[seqfan] Re: Counting polyominoes with a given "sprawl"
acwacw at gmail.com
Mon Oct 12 00:42:36 CEST 2020
Sean, your interpretation that sprawl = cells + perimeter is correct.
I cannot find a sequence "number of polyominoes with perimeter n" either.
Starting with n = 3 (the first case that isn't vulnerable to definitional
quibbling), the sequence should go 0,1,0,1,1,5 ... OEIS has 15 hits for
this, but none of them have any chance of being the desired sequence. At
the moment I don't have a good guess for n = 9.
On Sun, Oct 11, 2020 at 3:36 PM Sean A. Irvine <sairvin at gmail.com> wrote:
> Hi Allan,
> I haven't looked too closely at exactly what you write, but there are a
> number of existing sequences which attempt to capture this general idea in
> a variety of ways.
> One way is to compute the "perimeter" of the polyomino. I think the
> perimeter is very close to your sprawl, but does not include the cells of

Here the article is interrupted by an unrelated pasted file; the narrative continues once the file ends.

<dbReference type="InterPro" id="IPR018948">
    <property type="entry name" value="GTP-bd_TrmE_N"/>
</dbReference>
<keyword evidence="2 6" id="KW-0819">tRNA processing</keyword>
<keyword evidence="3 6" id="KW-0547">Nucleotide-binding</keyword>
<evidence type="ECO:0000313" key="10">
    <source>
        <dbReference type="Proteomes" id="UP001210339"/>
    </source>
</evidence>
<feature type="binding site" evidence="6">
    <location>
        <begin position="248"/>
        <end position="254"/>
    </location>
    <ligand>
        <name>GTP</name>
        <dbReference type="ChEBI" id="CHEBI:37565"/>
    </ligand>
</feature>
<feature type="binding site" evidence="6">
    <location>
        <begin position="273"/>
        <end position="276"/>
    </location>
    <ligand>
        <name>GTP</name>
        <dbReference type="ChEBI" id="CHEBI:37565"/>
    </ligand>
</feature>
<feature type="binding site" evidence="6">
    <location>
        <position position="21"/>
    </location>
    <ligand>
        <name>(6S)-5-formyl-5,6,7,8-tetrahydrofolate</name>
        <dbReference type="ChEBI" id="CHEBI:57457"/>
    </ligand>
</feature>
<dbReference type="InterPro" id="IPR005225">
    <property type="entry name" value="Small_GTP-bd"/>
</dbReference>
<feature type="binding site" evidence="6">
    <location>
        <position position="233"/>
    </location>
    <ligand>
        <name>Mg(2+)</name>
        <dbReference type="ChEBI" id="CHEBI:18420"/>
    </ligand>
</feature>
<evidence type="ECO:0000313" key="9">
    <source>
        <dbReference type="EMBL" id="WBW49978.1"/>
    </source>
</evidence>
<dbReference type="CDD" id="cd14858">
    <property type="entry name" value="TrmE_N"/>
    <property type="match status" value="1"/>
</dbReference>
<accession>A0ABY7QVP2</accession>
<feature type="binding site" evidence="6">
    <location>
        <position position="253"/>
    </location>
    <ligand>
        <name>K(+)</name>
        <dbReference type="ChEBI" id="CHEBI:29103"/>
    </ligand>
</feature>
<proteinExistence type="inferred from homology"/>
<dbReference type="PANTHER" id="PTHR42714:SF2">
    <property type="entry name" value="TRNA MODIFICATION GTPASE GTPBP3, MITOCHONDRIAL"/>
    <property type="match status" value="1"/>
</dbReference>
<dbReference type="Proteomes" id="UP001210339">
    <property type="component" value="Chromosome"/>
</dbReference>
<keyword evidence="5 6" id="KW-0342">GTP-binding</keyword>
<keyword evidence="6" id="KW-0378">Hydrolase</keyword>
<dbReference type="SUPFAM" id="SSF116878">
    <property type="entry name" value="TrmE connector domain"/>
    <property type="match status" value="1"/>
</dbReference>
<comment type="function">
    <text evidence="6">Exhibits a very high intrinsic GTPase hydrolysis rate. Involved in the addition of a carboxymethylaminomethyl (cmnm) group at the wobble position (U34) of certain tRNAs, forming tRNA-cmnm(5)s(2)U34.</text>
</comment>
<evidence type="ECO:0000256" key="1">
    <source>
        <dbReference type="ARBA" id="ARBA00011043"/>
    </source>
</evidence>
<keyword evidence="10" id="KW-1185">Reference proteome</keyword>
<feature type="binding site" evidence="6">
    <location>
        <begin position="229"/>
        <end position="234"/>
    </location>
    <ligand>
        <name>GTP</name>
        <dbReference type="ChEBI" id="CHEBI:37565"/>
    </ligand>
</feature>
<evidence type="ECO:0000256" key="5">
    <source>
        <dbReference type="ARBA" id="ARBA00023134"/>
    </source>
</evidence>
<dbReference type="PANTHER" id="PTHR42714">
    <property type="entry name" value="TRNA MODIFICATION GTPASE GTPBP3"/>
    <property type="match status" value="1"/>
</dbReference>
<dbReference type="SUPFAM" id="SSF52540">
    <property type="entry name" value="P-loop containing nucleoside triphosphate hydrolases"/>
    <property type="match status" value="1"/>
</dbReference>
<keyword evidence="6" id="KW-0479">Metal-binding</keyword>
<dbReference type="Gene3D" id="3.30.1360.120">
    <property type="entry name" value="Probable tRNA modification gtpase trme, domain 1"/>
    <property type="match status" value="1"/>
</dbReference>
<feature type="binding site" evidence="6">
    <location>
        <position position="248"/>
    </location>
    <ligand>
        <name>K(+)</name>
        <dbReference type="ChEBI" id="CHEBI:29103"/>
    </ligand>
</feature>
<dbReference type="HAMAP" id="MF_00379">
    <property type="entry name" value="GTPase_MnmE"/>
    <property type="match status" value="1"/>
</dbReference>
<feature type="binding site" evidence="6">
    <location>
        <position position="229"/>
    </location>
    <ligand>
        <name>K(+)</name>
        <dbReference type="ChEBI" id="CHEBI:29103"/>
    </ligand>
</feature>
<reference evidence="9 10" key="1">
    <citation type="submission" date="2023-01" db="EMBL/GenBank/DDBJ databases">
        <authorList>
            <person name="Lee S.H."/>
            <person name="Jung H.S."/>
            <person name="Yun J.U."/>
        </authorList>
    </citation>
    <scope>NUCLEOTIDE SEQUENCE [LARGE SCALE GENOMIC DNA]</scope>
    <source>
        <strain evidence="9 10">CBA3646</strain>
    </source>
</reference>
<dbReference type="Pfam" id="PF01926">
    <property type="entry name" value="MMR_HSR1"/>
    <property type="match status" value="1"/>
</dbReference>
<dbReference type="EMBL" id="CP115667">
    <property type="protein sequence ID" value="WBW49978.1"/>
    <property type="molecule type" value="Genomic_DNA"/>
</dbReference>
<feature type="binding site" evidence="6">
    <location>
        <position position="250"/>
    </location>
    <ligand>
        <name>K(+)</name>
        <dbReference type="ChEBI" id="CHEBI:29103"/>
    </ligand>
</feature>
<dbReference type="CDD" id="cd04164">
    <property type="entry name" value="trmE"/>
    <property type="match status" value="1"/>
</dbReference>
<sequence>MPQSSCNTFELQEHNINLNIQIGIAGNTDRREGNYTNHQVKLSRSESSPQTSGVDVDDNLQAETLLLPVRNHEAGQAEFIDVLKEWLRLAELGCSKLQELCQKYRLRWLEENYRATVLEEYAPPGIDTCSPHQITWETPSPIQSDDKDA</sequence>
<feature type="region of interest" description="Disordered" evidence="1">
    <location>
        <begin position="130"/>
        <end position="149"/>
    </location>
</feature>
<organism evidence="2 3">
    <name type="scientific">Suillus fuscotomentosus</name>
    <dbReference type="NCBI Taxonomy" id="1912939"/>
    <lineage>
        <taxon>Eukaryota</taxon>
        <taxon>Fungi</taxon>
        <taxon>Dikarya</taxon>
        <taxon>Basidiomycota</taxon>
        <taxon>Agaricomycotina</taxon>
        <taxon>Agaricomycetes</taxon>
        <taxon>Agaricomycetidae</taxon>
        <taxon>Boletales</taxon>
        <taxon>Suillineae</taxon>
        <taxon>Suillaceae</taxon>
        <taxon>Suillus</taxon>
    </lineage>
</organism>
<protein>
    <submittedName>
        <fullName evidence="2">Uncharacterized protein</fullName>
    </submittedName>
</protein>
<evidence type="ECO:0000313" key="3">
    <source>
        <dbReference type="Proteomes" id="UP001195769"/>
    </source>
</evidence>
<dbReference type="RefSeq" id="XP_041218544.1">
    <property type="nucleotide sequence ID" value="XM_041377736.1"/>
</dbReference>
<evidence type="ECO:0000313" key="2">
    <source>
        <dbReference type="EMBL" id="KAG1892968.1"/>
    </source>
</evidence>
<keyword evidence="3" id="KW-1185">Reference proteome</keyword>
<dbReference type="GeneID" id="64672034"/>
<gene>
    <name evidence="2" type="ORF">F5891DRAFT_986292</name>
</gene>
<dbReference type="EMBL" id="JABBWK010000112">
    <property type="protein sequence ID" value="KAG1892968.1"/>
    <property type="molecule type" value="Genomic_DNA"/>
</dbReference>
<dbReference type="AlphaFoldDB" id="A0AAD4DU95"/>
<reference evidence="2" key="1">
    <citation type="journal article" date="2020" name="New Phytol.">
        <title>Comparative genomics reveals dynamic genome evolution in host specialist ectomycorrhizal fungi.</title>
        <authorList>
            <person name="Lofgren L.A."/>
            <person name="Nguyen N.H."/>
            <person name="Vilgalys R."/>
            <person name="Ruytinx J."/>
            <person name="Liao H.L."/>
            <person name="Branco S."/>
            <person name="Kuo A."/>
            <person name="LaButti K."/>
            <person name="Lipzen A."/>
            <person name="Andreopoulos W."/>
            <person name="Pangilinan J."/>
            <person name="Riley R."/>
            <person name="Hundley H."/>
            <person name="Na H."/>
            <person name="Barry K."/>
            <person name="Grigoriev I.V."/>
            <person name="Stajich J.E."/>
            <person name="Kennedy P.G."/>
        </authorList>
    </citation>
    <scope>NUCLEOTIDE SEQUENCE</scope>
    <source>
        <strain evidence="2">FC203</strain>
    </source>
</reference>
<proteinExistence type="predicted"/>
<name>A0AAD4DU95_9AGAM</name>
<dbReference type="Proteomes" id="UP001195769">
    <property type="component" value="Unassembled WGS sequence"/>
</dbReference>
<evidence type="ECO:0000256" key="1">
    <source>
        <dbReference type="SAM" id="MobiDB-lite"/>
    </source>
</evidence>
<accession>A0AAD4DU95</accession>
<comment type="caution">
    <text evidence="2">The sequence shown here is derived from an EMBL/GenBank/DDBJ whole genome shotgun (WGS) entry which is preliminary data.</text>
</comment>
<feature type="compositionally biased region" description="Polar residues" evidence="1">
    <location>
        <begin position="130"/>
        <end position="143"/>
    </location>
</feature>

> the polyomino itself. This definitely has a probabilistic interpretation
> in physics. An example of this is in A003203.
> There are also various sequence measuring diameter etc.
> On Mon, 12 Oct 2020 at 08:26, Allan Wechsler <acwacw at gmail.com> wrote:
> > The classic A000105 counts the number of polyominoes with a given number
> > cells.
> > Define the "sprawl" of a polyomino to be the number of cells either in
> > polyomino or edge-adjacent to it, when the polyomino is drawn on a piece
> > graph paper.
> > For example, the R-pentomino has five cells, and is adjacent to nine
> > so it has a sprawl of 14.
> > The sprawl is important when you are trying to calculate how likely it is
> > to find a given polyomino on a field of black and white cells, randomly
> > colored with equal probability. (There are other terms, but the sprawl is
> > important.)
> > How many polyominoes are there with a sprawl n? Starting with n = 3, I am
> > pretty sure that this sequence starts 0,0,1,0,0,1,0,1,1,3,2, and if this
> > data is right, then the sequence is not yet archived in OEIS.
> > It's a very obvious idea, and so I will be less surprised if I simply
> > counted wrong. Can anyone confirm these numbers?
> > For n = 0, 1, or 2 there are definitional problems which permit argument
> > about how the sequence gets going, but from n = 3 onward things seem
> > clear.
> > --
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